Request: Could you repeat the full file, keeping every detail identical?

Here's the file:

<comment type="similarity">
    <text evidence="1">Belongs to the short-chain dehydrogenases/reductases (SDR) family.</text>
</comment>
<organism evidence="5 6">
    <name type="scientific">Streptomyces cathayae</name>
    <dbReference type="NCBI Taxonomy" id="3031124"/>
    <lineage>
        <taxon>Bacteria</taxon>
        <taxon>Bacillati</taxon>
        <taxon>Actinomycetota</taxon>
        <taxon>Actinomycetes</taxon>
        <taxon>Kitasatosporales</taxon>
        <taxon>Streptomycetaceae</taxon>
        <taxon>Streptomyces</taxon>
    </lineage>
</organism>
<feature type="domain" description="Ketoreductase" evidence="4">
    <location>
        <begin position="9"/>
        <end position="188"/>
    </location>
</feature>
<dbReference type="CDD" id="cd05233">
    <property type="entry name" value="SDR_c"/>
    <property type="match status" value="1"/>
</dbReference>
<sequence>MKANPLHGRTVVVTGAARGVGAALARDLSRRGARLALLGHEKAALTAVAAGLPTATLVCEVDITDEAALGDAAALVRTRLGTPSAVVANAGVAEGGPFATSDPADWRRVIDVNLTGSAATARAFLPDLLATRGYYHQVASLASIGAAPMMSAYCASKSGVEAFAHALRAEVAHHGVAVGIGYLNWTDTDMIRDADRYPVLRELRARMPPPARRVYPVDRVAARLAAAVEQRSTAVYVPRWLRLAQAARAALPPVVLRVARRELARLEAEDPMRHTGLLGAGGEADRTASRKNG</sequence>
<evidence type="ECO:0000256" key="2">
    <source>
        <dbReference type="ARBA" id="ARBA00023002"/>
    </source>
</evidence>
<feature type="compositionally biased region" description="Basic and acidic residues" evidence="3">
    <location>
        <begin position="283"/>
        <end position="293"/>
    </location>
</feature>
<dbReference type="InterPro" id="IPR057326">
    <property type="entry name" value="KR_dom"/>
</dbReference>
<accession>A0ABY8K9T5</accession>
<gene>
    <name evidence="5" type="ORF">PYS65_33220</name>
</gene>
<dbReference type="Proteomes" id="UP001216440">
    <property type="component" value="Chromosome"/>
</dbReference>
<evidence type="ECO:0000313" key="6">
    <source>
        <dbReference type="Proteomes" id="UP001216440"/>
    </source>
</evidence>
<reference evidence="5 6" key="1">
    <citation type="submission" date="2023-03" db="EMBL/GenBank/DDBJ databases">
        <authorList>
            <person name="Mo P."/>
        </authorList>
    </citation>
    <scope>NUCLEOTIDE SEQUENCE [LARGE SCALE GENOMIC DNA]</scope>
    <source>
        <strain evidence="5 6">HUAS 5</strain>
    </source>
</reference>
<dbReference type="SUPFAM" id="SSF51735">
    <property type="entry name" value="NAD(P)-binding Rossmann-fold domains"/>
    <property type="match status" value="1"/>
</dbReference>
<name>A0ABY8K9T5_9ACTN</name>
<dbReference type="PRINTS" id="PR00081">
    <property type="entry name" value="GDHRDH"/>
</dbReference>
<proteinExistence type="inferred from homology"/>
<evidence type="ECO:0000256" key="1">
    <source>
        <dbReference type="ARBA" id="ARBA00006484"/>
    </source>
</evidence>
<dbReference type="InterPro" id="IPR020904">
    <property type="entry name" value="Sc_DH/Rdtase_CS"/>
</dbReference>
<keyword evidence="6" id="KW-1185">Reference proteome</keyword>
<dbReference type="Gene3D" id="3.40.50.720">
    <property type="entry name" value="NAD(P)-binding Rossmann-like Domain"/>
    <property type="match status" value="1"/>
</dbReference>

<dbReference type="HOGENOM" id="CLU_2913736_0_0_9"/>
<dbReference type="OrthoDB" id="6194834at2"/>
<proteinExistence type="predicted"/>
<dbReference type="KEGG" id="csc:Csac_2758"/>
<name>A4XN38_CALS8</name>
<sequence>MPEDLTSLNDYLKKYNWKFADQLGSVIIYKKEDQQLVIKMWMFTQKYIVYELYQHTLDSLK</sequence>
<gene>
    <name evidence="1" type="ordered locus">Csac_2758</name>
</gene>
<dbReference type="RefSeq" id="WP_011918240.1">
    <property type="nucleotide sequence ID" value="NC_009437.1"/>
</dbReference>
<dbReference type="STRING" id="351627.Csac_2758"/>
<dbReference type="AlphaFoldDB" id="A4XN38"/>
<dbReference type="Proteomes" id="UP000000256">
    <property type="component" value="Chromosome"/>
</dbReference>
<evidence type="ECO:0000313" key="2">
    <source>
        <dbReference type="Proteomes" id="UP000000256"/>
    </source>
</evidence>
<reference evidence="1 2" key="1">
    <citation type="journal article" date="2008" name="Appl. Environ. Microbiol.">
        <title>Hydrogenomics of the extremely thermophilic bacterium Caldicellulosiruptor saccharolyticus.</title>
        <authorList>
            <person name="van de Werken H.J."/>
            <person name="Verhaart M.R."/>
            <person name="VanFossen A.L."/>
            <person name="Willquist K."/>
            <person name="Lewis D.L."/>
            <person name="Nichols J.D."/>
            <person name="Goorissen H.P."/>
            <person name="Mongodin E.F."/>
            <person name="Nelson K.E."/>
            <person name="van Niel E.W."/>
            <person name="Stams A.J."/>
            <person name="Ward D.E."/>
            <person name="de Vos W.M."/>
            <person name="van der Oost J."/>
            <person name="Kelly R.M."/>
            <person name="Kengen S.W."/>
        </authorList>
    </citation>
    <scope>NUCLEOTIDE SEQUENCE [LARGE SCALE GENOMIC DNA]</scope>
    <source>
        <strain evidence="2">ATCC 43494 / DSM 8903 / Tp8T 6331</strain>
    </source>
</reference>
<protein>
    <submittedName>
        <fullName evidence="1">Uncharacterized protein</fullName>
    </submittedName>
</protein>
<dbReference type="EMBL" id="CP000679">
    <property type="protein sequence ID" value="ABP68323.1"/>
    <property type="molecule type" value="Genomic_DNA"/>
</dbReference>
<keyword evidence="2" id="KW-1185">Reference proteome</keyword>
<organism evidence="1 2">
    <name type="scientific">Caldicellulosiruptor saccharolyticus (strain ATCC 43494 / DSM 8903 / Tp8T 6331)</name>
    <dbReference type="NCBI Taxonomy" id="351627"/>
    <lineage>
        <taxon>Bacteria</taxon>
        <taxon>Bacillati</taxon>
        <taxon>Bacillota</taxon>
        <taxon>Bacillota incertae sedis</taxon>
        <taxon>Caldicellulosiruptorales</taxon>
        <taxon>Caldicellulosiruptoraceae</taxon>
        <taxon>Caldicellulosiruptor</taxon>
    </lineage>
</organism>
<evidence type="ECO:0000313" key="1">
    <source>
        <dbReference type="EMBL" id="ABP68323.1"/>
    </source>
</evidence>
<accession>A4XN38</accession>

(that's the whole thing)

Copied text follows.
<comment type="similarity">
    <text evidence="1">Belongs to the short-chain dehydrogenases/reductases (SDR) family.</text>
</comment>
<organism evidence="5 6">
    <name type="scientific">Streptomyces cathayae</name>
    <dbReference type="NCBI Taxonomy" id="3031124"/>
    <lineage>
        <taxon>Bacteria</taxon>
        <taxon>Bacillati</taxon>
        <taxon>Actinomycetota</taxon>
        <taxon>Actinomycetes</taxon>
        <taxon>Kitasatosporales</taxon>
        <taxon>Streptomycetaceae</taxon>
        <taxon>Streptomyces</taxon>
    </lineage>
</organism>
<feature type="domain" description="Ketoreductase" evidence="4">
    <location>
        <begin position="9"/>
        <end position="188"/>
    </location>
</feature>
<dbReference type="CDD" id="cd05233">
    <property type="entry name" value="SDR_c"/>
    <property type="match status" value="1"/>
</dbReference>
<sequence>MKANPLHGRTVVVTGAARGVGAALARDLSRRGARLALLGHEKAALTAVAAGLPTATLVCEVDITDEAALGDAAALVRTRLGTPSAVVANAGVAEGGPFATSDPADWRRVIDVNLTGSAATARAFLPDLLATRGYYHQVASLASIGAAPMMSAYCASKSGVEAFAHALRAEVAHHGVAVGIGYLNWTDTDMIRDADRYPVLRELRARMPPPARRVYPVDRVAARLAAAVEQRSTAVYVPRWLRLAQAARAALPPVVLRVARRELARLEAEDPMRHTGLLGAGGEADRTASRKNG</sequence>
<evidence type="ECO:0000256" key="2">
    <source>
        <dbReference type="ARBA" id="ARBA00023002"/>
    </source>
</evidence>
<feature type="compositionally biased region" description="Basic and acidic residues" evidence="3">
    <location>
        <begin position="283"/>
        <end position="293"/>
    </location>
</feature>
<dbReference type="InterPro" id="IPR057326">
    <property type="entry name" value="KR_dom"/>
</dbReference>
<accession>A0ABY8K9T5</accession>
<gene>
    <name evidence="5" type="ORF">PYS65_33220</name>
</gene>
<dbReference type="Proteomes" id="UP001216440">
    <property type="component" value="Chromosome"/>
</dbReference>
<evidence type="ECO:0000313" key="6">
    <source>
        <dbReference type="Proteomes" id="UP001216440"/>
    </source>
</evidence>
<reference evidence="5 6" key="1">
    <citation type="submission" date="2023-03" db="EMBL/GenBank/DDBJ databases">
        <authorList>
            <person name="Mo P."/>
        </authorList>
    </citation>
    <scope>NUCLEOTIDE SEQUENCE [LARGE SCALE GENOMIC DNA]</scope>
    <source>
        <strain evidence="5 6">HUAS 5</strain>
    </source>
</reference>
<dbReference type="SUPFAM" id="SSF51735">
    <property type="entry name" value="NAD(P)-binding Rossmann-fold domains"/>
    <property type="match status" value="1"/>
</dbReference>
<name>A0ABY8K9T5_9ACTN</name>
<dbReference type="PRINTS" id="PR00081">
    <property type="entry name" value="GDHRDH"/>
</dbReference>
<proteinExistence type="inferred from homology"/>
<evidence type="ECO:0000256" key="1">
    <source>
        <dbReference type="ARBA" id="ARBA00006484"/>
    </source>
</evidence>
<dbReference type="InterPro" id="IPR020904">
    <property type="entry name" value="Sc_DH/Rdtase_CS"/>
</dbReference>
<keyword evidence="6" id="KW-1185">Reference proteome</keyword>
<dbReference type="Gene3D" id="3.40.50.720">
    <property type="entry name" value="NAD(P)-binding Rossmann-like Domain"/>
    <property type="match status" value="1"/>
</dbReference>

<dbReference type="HOGENOM" id="CLU_2913736_0_0_9"/>
<dbReference type="OrthoDB" id="6194834at2"/>
<proteinExistence type="predicted"/>
<dbReference type="KEGG" id="csc:Csac_2758"/>
<name>A4XN38_CALS8</name>
<sequence>MPEDLTSLNDYLKKYNWKFADQLGSVIIYKKEDQQLVIKMWMFTQKYIVYELYQHTLDSLK</sequence>
<gene>
    <name evidence="1" type="ordered locus">Csac_2758</name>
</gene>
<dbReference type="RefSeq" id="WP_011918240.1">
    <property type="nucleotide sequence ID" value="NC_009437.1"/>
</dbReference>
<dbReference type="STRING" id="351627.Csac_2758"/>
<dbReference type="AlphaFoldDB" id="A4XN38"/>
<dbReference type="Proteomes" id="UP000000256">
    <property type="component" value="Chromosome"/>
</dbReference>
<evidence type="ECO:0000313" key="2">
    <source>
        <dbReference type="Proteomes" id="UP000000256"/>
    </source>
</evidence>
<reference evidence="1 2" key="1">
    <citation type="journal article" date="2008" name="Appl. Environ. Microbiol.">
        <title>Hydrogenomics of the extremely thermophilic bacterium Caldicellulosiruptor saccharolyticus.</title>
        <authorList>
            <person name="van de Werken H.J."/>
            <person name="Verhaart M.R."/>
            <person name="VanFossen A.L."/>
            <person name="Willquist K."/>
            <person name="Lewis D.L."/>
            <person name="Nichols J.D."/>
            <person name="Goorissen H.P."/>
            <person name="Mongodin E.F."/>
            <person name="Nelson K.E."/>
            <person name="van Niel E.W."/>
            <person name="Stams A.J."/>
            <person name="Ward D.E."/>
            <person name="de Vos W.M."/>
            <person name="van der Oost J."/>
            <person name="Kelly R.M."/>
            <person name="Kengen S.W."/>
        </authorList>
    </citation>
    <scope>NUCLEOTIDE SEQUENCE [LARGE SCALE GENOMIC DNA]</scope>
    <source>
        <strain evidence="2">ATCC 43494 / DSM 8903 / Tp8T 6331</strain>
    </source>
</reference>
<protein>
    <submittedName>
        <fullName evidence="1">Uncharacterized protein</fullName>
    </submittedName>
</protein>
<dbReference type="EMBL" id="CP000679">
    <property type="protein sequence ID" value="ABP68323.1"/>
    <property type="molecule type" value="Genomic_DNA"/>
</dbReference>
<keyword evidence="2" id="KW-1185">Reference proteome</keyword>
<organism evidence="1 2">
    <name type="scientific">Caldicellulosiruptor saccharolyticus (strain ATCC 43494 / DSM 8903 / Tp8T 6331)</name>
    <dbReference type="NCBI Taxonomy" id="351627"/>
    <lineage>
        <taxon>Bacteria</taxon>
        <taxon>Bacillati</taxon>
        <taxon>Bacillota</taxon>
        <taxon>Bacillota incertae sedis</taxon>
        <taxon>Caldicellulosiruptorales</taxon>
        <taxon>Caldicellulosiruptoraceae</taxon>
        <taxon>Caldicellulosiruptor</taxon>
    </lineage>
</organism>
<evidence type="ECO:0000313" key="1">
    <source>
        <dbReference type="EMBL" id="ABP68323.1"/>
    </source>
</evidence>
<accession>A4XN38</accession>